The Education Department announced Friday it is formally rescinding Obama-era guidance on how schools should handle sexual assaults under Title IX federal law.
Education Secretary Betsy DeVosannounced earlier this monththat her department was concerned that previous guidance denied proper due process to those accused.
As part of the interim guidance, the department released a Q&Aoutlining recommendations on how schools should respond, including guidance on what schools are obligated to do in response to allegations and their flexibility in establishing their own procedures.
The administration is formally withdrawing the Obama administration's "dear colleague letter" that some, including DeVos, have criticized for going too far. The standard for proof has been raised for school disciplinary proceedings.
One aspect of the Obama-era guidance that remains is the responsibility of the school to investigate, rather than leave the matter to law enforcement.
The guidance affects colleges, universities and K-12 schools.
"The withdrawn documents ignored notice and comment requirements, created a system that lacked basic elements of due process and failed to ensure fundamental fairness," a Department of Education statement reads.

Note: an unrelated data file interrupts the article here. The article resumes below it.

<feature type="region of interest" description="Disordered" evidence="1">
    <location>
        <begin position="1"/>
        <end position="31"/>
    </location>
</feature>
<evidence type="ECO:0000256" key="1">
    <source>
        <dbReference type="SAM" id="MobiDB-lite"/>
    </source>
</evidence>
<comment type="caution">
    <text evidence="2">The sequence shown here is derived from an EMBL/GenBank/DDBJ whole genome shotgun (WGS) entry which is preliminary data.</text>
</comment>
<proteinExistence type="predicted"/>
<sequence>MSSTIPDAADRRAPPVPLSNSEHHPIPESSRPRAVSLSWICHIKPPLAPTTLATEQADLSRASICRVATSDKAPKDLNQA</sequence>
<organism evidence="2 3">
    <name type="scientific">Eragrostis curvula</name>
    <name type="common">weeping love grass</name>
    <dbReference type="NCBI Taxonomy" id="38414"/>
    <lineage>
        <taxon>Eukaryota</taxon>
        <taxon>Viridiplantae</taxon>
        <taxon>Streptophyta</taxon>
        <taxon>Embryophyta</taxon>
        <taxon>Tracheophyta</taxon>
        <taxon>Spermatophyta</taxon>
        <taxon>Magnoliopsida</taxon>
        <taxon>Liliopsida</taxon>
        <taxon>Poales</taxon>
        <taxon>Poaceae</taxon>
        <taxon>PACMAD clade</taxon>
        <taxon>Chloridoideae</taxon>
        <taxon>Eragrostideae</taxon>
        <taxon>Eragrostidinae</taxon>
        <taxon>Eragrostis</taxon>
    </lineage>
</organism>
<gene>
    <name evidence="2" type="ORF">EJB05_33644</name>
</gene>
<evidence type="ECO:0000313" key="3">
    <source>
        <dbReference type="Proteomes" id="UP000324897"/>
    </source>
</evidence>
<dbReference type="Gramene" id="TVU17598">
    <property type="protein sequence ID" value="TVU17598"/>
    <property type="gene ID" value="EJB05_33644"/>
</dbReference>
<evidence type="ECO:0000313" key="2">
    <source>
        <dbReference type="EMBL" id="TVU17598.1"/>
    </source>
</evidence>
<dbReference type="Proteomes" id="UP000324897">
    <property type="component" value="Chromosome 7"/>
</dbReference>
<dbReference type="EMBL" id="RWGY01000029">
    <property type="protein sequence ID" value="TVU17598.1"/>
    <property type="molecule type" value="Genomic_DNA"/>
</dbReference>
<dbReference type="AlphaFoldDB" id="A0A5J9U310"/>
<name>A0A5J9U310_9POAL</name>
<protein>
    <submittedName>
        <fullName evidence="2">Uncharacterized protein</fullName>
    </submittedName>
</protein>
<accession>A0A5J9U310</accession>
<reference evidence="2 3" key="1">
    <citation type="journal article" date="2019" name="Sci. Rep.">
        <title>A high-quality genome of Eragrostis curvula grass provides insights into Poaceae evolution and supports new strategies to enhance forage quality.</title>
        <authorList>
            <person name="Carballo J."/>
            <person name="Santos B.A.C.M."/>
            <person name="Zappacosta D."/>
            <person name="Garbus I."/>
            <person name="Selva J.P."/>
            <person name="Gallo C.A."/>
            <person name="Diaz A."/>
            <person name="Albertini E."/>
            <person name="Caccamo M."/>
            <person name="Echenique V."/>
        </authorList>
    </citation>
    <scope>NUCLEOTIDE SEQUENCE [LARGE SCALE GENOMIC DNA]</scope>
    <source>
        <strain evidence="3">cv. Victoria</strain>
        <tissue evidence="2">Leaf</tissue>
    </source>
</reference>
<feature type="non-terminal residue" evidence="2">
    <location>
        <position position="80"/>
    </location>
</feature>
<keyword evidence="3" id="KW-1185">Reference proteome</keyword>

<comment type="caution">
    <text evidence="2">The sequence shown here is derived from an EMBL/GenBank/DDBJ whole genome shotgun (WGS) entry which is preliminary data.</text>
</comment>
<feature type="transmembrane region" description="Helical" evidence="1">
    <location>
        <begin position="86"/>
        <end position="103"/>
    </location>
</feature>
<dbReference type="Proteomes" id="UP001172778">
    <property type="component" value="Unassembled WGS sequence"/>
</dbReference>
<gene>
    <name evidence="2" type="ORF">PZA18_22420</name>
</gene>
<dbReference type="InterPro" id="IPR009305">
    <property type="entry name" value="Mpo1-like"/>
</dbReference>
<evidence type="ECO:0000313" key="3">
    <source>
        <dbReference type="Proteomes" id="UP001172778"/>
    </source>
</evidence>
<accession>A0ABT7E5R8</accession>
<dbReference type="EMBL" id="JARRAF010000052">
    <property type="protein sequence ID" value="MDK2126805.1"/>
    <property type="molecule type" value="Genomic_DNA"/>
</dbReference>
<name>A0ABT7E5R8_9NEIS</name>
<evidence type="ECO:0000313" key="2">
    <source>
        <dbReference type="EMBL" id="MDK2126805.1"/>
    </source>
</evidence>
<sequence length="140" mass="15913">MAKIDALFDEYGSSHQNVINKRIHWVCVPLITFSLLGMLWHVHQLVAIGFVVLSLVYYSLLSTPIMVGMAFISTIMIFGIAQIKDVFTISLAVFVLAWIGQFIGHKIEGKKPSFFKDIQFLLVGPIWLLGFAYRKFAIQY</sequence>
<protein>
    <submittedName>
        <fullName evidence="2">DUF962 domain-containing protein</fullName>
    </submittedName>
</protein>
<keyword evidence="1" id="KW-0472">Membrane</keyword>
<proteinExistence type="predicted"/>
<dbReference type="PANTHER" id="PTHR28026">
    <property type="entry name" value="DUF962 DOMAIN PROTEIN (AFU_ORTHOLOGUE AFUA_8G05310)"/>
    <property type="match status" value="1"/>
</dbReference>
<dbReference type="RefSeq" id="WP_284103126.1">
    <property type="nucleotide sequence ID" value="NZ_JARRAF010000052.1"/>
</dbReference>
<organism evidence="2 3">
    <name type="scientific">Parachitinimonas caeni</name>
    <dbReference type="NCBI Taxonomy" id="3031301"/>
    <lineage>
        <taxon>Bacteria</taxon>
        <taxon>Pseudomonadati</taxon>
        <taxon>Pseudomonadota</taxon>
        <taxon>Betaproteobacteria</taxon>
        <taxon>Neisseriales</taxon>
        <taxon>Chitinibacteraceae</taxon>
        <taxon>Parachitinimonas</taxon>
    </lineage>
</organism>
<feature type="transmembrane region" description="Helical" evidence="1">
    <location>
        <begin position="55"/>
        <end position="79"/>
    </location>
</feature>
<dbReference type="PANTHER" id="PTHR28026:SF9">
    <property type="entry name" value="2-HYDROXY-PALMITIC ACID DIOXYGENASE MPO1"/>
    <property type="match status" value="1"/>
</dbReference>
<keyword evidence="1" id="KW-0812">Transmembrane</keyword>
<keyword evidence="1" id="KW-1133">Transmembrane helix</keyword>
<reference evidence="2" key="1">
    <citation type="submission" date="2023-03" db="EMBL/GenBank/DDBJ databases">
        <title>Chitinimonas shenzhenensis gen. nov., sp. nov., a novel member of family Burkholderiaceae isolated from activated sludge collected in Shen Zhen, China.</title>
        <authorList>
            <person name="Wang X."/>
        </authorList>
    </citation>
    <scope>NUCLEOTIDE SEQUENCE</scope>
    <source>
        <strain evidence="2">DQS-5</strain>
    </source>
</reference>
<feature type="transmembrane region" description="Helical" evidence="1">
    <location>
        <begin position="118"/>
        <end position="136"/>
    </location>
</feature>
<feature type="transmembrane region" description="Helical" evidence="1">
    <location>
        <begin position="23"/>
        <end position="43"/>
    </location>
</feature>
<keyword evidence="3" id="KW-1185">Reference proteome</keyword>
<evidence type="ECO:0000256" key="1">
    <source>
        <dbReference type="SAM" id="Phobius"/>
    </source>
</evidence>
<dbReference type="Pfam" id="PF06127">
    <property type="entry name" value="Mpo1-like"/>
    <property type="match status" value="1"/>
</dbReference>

"This interim guidance will help schools as they work to combat sexual misconduct and will treat all students fairly," DeVos said in a release. "Schools must continue to confront these horrific crimes and behaviors head-on. There will be no more sweeping them under the rug. But the process also must be fair and impartial, giving everyone more confidence in its outcomes."
But advocates, including former Vice President Joe Biden, have sounded raised concerns about any changes. Biden reacted to DeVos' earlier comments on the issue saying, "any change that weakens Title IX protections will be devastating."
Title IX is a federal law that prohibits discrimination based on sex for schools and programs that receive federal funding, including protection from sexual harassment.